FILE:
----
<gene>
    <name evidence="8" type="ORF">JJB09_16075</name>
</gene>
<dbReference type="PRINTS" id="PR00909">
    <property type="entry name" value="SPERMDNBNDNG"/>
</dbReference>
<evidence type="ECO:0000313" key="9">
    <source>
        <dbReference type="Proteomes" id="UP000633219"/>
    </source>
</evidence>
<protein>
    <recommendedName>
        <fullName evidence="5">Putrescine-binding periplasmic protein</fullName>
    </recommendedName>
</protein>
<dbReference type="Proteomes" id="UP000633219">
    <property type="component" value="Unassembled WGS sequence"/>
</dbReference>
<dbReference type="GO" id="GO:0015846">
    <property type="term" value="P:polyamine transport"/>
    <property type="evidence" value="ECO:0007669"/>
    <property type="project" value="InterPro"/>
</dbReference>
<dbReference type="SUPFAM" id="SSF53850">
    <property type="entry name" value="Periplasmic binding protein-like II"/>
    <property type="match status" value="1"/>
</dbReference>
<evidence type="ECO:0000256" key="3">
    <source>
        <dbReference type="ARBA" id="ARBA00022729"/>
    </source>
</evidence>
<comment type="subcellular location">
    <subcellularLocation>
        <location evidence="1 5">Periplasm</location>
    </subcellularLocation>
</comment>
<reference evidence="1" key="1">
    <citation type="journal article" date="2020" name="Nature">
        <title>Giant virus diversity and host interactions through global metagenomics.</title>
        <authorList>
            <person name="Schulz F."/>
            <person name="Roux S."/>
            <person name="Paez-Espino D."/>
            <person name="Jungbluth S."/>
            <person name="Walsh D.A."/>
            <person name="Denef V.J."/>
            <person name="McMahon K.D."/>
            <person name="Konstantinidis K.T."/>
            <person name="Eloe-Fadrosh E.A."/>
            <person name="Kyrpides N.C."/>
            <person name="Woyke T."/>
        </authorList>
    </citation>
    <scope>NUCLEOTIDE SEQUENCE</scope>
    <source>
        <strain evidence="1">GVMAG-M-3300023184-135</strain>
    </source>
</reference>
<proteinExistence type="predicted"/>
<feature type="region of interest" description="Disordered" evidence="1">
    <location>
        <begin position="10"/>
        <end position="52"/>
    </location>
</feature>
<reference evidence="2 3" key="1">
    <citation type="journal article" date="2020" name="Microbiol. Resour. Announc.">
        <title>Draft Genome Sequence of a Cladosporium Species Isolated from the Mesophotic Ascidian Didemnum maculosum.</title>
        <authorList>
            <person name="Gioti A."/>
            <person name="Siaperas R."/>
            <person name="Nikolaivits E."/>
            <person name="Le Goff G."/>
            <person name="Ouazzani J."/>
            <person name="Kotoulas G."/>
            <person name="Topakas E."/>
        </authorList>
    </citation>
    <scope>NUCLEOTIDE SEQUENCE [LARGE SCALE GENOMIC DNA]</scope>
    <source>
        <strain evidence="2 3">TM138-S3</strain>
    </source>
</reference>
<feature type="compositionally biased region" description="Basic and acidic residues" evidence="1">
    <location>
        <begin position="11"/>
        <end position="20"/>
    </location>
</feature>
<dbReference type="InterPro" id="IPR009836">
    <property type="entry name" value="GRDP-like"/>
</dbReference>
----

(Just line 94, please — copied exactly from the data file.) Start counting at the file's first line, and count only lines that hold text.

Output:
</dbReference>